Programming Is Like Sex

Programming Is Like Sex

I had way too much fun writing this post, if you have even half as much fun reading you’re in for a treat. Or a tacky mess you wish you could forget. You never know until the morning after.

So, here’s why programming is like sex, totally.

You have either too much or too little of it

Either you’re starved, or stuffed. Finding the balance point is almost impossible, and never more than a fleeting moment.

One day you are swamped in work, the next three years you are thoroughly underworked. Think about quitting, both the job and programming itself, but then something always keeps you going just a little longer. A little side project, a fun task that you did not expect to land on your desk, that one project at work that keeps you occupied for a month.

You work yourself up, break a sweat, wear your chin high and do the best job you can — only to realize that once you get what you worked for, it was all just a bunch of if-statements in fancy clothes.

It feels different at work than at home

At home, on your own time and dime you can take all the time you want, try out new things, shelve projects that don’t pan out without anyone being the wiser — other than you. You can commit to version control with the comment asdf or lots of random fuckery, and god knows you acted on instinct without ever first creating a task or requesting any permissions.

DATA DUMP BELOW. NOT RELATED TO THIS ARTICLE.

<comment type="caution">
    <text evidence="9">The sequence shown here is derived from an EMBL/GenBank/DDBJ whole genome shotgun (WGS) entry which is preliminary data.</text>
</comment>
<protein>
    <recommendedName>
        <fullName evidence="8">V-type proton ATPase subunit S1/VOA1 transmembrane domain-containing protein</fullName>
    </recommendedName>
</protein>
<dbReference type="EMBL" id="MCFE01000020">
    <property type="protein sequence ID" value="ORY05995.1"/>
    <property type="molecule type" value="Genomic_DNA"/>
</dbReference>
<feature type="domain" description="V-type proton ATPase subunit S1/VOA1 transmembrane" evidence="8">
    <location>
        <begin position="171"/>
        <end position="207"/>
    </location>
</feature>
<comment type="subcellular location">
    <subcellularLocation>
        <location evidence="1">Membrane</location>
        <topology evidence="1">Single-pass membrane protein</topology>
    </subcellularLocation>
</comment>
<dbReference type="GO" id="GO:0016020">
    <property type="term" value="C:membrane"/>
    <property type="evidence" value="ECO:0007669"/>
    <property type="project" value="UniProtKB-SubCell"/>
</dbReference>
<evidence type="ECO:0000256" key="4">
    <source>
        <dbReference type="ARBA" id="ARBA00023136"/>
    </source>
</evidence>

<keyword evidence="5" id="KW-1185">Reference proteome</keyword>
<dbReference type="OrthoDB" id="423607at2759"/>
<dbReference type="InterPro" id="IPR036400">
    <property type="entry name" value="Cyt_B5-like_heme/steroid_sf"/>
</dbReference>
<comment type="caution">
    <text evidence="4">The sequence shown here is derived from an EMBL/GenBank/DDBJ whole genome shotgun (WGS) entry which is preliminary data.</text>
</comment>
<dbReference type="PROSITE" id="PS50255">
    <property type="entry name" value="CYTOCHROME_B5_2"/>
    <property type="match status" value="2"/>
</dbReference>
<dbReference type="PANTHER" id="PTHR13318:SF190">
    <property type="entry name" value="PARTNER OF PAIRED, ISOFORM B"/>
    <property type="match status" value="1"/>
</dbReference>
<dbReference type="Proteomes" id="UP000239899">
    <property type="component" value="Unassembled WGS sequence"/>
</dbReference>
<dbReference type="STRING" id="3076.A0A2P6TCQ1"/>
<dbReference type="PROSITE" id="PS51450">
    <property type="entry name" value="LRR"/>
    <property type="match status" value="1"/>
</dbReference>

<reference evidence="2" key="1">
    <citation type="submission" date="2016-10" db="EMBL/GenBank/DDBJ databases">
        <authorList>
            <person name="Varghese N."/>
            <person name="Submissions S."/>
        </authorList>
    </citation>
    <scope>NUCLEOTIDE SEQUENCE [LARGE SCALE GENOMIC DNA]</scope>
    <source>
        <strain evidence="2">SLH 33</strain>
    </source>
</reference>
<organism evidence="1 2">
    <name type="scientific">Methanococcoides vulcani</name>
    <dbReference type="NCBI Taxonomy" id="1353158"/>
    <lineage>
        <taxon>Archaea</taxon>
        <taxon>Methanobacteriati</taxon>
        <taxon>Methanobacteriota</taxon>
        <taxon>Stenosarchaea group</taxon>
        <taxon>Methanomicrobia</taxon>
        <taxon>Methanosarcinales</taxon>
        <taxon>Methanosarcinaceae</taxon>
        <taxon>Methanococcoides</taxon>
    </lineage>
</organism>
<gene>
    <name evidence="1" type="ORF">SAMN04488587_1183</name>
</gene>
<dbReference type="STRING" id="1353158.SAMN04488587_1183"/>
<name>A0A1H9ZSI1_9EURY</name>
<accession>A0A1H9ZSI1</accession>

At work, the same things feel strangely rushed, as if someone could suddenly waltz in and catch you, as if there are suddenly rules to the game that needed none last night.

It’s fun to talk about, but exhausting to do

How often have you heard, even said the sentence “well, that’s easy” or “that’s just a one-liner”? How often have you sat in meetings, engaged and deeply invested in a discussion about possible outcomes, when nobody thought of the first steps yet?

And how often have you sat at your desk, slowly sinking into it as you realized that you totally misjudged the requirements, that you don’t even have the tools to deal with these problems, much less know how to use them? That you over-promised, but couldn’t even tackle the project if you had under-promised and over-delivered? That this is clearly not a one-man-job, but that you can’t admit that to your boss or coworkers?

How often did you go from expecting a no, to actually getting the job, just because nobody better volunteered?

Most people can’t communicate what they want — because they don’t know

You know just fine what I am talking about, people who act like they have all the answers, but can’t even ask the right questions. Who have no clue what they want, but still send you requests that don’t even make sense. Who think you are stupid for being unable to read between the lines that were never written.

A lot of times you want to send back an email to ask for clarification, but know it is wasted effort. The best way to move forward is to just start and figure things out along the way by which direction the push-back is coming from.